Originally published in 1986, this book is concerned with the ways in which seabirds function as predators in the marine environment; in particular about how they find and catch food and how much of it they consume. It reviews both the feeding ecology of seabirds (including adaptations for flight and diving) and also most of the leading field studies (in polar, temperate and tropical regions) that have quantitatively examined the interactions of seabird communities with their prey.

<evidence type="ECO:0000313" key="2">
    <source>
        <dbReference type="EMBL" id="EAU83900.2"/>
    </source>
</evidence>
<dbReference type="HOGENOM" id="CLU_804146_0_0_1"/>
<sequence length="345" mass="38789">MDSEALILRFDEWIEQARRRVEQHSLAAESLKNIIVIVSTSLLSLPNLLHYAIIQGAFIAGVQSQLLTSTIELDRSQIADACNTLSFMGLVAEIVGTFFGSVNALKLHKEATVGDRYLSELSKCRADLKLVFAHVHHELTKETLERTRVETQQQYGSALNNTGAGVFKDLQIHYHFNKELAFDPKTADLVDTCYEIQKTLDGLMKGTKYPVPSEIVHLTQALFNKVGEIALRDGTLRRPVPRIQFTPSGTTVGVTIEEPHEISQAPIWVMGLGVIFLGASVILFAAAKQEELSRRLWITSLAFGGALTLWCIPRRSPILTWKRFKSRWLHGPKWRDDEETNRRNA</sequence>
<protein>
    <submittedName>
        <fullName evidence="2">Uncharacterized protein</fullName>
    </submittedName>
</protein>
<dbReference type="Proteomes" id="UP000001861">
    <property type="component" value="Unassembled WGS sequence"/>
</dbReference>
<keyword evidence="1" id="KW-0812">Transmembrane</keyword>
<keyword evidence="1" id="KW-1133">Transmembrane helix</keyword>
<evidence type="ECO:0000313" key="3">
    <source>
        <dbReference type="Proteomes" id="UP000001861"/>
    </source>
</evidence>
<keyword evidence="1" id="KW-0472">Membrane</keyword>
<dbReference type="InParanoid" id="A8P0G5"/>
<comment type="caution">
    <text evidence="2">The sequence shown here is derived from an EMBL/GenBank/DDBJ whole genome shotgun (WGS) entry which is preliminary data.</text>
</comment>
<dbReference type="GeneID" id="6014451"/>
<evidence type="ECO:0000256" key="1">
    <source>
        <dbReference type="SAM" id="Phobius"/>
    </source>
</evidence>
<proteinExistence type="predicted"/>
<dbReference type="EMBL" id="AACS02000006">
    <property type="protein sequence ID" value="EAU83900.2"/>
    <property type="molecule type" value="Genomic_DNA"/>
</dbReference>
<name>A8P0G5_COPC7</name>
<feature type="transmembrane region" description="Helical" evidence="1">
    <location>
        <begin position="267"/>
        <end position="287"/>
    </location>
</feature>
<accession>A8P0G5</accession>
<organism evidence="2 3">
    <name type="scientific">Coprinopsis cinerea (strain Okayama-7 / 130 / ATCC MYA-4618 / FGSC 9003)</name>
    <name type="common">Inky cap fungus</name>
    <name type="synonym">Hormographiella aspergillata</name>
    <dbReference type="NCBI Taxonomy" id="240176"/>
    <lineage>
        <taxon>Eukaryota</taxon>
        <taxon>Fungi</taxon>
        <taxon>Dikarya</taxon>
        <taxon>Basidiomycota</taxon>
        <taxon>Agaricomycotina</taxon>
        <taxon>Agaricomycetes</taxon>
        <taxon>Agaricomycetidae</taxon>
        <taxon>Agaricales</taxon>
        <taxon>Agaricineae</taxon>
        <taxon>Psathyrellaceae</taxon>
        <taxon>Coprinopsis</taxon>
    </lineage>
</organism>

1. Introduction J. P. Croxall; 2 Scale-dependent processes in the physical and biological environment of marine birds G. L. Hunt Jr. and D. C. Schneider; 3. Flight of seabirds C. J. Pennycuick; 4. Diving behavior and performance, with special reference to penguins G. L. Kooyman and R. W. Davis; 5. Kleptoparasitism in seabirds R. W. Furness; 6. The food and feeding ecology of penguins J. P. Croxall and G. S. Lishman; 7. Diet and feeding ecology of Procellariiformes P. A. Prince and R. A. Morgan; 8. Pelecaniform feeding ecology Ralph W. Schreiber and Roger B. Clapp; 9. Feeding ecology of the Alcidae in the eastern North Pacific Ocean Kees Vermeer, Spencer G. Sealy and Gerald A. Sanger; 10. Trophic levels and trophic relationships of seabirds in the Gulf of Alaska Gerald A. Sanger; 11. Energy flux to pelagic birds: a comparison of Bristol Bay (Bering Sea) and Georges Bank (Northwest Atlantic) C. Schneider, G. L. Hunt Jr. and K. D. Powers; 12. Trophic relationships and food requirements of California seabirds: updating models of trophic impact Kenneth T. Briggs and Ellen W. Chu; 13. Trophic relationships among tropical seabirds at the Hawaiian Islands Craig S. Harrison and Michael P. Seki; 14. Historical variations in food consumption by breeding seabirds of the Humboldt and Benguela upwelling regions David Cameron Duffy and W. Roy Siegfried; 15. Seabirds as predators on marine resources, especially krill, at South Georgia J. P. Croxall and P. A. Prince; 16. Conclusions J. P. Croxall.